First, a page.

After working with naval architect William Francis Gibbs (1886–1967) of Gibbs & Cox and interior designers Smyth, Urquhart & Marckwald on the SS United States, Dorothy Liebes collaborated with this team again, in 1958, for the Grace Line’s two remodeled luxury liners serving destinations in the Caribbean and South America, the SS Santa Rosa and the SS Santa Paula. The twelve-day voyages, with ports of call in Aruba, the Bahamas, Curaçao, Jamaica, and Venezuela, were promoted for their easygoing luxury paired with new amenities such as individual air-conditioning controls and private baths in each room. The interiors, furniture, and fabrics were chosen with modernity and practicality in mind, with a focus on fire retardation, durability, and easy maintenance. As a profile in Handweaver & Craftsman explained, “Handwoven fabrics, along with the work of contemporary artists, sculptors, ceramists, and craftsmen in metal, enamel and glass help to create a fresh, cool, relaxing modern atmosphere, a new-ship look in keeping with holiday travel in tropical waters.” The décor was created to reflect historical motifs from the countries and cultures of the ships’ Caribbean and South American routes. This marriage of carefree splendor and durable materials was highlighted in a 1958 advertisement for Tycora Yarns that promoted a who’s who of designers using its product, declaring, “Dorothy Liebes . . . has just sent Tycora out to sea in a luxurious, passenger-proof upholstery designed for Grace Line.”
For the Santa Rosa, Liebes designed floor-to-ceiling curtains that spanned the ship’s dining room (Fig. 1). The first thing a viewer notices are the vibrant red roses, spread dramatically over a yard across, with complementary green leaves printed on the fabric (Fig. 2). Inspired by an “old Mexican rug,” the printed effect of the roses resembles the look of cross-stitch, in contrast to printed roses without color, creating an overall look of motion and depth. These roses are printed on fabric panels handwoven in a combination of off-white plastic straw made from nylon and rayon with other fibers. Liebes believed “that the mixture of fibers produces a more interesting fabric.” Liebes was known for her distinctive combination of fibers and her adoption of new materials and synthetics; she blended manmade and natural fibers to create a rich texture that created a “contrast in the visual expression of the two fibers” in which, as she matter-of-factly put it, “each helps the other.”
For the SS Santa Rosa’s sister ship, the SS Santa Paula, Liebes continued to reference the cruise liner’s Central and South American destinations. The curtains for the Santa Paula’s First-Class Dining salon feature large serape stripes that run vertically over the length of the fabric (Fig. 3). Woven on a double beam, the foundation of these curtain panels is a plain-woven Dupont-manufactured rayon straw in off-white, creating a simple yet rich background for the hand-pulled loops in a variety of fibers that make up the serape stripes. These intricately handwoven curtains were made in the Liebes studio, where “as many as three or four beams are used for one piece of cloth” and “the warp threads are pulled up on one beam” (Fig. 4). These two-inch loops were, as Liebes wrote to the Victoria and Albert Museum in a 1965 letter, “not knotted into the back cloth,” creating panels that were lush yet needed to be handled with care. The stripes are each roughly ten inches wide and incorporate cotton, chenille, nylon, raw silk, and “masses of colored Lurex.” The loops of the stripes overlap in rows of color, “giving the stripes a fringe-like effect.” The stripes are woven in three color combinations: one in yellow greens, chartreuse with touches of blue green; another in warm reds, oranges, and yellows that give the feel of a sunset; and a third in a collection of reds that include “lighter shades . . . deepening into cerise and on into bluish reds.” To accompany the curtains, Liebes designed a power-loomed tweed for the dining room chairs in her signature blue and green.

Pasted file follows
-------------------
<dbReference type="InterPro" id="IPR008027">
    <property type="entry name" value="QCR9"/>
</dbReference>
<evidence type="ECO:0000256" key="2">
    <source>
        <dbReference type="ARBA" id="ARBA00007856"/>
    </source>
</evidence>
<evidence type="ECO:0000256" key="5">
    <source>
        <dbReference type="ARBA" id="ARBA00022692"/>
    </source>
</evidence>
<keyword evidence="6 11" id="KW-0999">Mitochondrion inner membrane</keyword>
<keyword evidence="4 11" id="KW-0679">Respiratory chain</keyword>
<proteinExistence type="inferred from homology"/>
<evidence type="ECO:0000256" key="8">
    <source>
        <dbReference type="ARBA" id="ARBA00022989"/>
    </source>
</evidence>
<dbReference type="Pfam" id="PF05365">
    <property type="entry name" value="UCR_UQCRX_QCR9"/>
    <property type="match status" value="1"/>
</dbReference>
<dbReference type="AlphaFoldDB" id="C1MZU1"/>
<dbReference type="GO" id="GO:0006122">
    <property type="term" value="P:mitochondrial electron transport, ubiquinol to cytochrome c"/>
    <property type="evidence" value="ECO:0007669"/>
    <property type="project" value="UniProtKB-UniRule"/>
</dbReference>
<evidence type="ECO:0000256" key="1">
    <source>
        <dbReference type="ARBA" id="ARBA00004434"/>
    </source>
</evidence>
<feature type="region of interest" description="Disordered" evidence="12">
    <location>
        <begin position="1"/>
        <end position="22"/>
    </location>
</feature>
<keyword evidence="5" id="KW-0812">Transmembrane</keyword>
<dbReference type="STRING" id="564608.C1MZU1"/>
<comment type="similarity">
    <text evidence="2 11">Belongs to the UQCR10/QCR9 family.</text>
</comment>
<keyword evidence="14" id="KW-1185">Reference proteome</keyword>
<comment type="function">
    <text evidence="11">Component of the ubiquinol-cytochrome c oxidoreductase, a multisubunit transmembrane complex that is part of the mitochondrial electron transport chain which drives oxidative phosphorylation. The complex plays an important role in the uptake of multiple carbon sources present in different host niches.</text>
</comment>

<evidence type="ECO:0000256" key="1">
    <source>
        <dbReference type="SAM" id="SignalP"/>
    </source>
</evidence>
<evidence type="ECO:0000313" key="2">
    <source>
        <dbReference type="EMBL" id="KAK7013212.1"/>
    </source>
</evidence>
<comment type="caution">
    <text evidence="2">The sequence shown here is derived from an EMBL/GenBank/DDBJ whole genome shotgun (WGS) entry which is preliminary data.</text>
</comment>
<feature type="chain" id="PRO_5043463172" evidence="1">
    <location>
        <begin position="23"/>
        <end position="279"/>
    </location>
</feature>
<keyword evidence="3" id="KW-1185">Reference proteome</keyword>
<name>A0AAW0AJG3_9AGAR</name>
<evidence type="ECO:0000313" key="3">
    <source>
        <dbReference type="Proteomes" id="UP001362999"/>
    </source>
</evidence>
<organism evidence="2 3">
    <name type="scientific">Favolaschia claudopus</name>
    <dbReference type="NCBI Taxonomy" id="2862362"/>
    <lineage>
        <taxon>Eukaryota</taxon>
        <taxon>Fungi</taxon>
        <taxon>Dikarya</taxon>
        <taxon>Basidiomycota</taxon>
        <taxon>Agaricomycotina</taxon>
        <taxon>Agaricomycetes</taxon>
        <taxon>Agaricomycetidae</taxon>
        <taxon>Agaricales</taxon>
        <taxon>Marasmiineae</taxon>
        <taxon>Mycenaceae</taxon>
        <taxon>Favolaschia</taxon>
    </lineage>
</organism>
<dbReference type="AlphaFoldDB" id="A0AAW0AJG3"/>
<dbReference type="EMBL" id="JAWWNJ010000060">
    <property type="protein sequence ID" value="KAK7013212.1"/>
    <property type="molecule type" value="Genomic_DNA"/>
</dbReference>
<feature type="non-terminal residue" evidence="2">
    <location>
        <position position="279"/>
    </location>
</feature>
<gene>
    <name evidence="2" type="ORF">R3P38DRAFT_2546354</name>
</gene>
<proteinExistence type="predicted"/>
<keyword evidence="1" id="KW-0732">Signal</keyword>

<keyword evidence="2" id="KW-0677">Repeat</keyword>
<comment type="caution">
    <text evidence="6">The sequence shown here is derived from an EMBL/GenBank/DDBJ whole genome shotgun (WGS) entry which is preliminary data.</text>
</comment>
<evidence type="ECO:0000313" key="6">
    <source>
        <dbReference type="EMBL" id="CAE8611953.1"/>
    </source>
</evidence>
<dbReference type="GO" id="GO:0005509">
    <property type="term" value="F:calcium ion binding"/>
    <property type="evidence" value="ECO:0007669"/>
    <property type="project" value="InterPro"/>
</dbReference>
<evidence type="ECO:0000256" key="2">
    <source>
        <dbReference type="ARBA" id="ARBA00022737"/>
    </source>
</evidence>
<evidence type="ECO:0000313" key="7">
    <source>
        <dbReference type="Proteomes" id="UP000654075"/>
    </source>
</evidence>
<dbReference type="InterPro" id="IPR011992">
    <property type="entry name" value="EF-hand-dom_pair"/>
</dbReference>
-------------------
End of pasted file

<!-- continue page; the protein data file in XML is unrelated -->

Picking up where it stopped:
The SS Santa Paula also included the Techo Bar, decorated in nautical blues and featuring panels depicting pre-Incan figures by Peter Ostaci, marbleized black-and-white tiled floors, navy leather banquettes, and blinds designed by Liebes “in clear plastic reeds interwoven with white cord, executed by Columbia Mills” (Figs. 5 & 6).
 “Handwoven Fabrics in New Ships,” Handweaver & Craftsman, Fall 1958: 19.
 Tycora Yarns advertisement included in Dorothy Liebes’s 1958 scrapbook. Series 8, Box 32, Folder 2, Dorothy Liebes Papers, Archives of American Art, Smithsonian Institution, Washington, DC.
 “Handwoven Fabrics in New Ships,” 19.
 Ibid., 20–21.
 Dorothy Liebes, letter to Barbara J. Morris, assistant keeper of Circulation at the Victoria and Albert Museum, May 21, 1965.
 Dorothy Liebes, describing the curtains for the SS Santa Rosa and the SS Santa Paula, and there is no metallic yarn in the curtains for the SS Santa Rosa in a June 18, 1958, letter to Ellen Grotto, Home Furnishings publicity director, The Dobeckmun Company. Series 5, Box 6, Folder 39, Dorothy Liebes Papers.
 “Handwoven Fabrics in New Ships,” 20.
 Description of the SS Santa Paula pasted into the scrapbook of Dorothy Liebes. Series 8, Box 32, Folder 3, Dorothy Liebes Papers.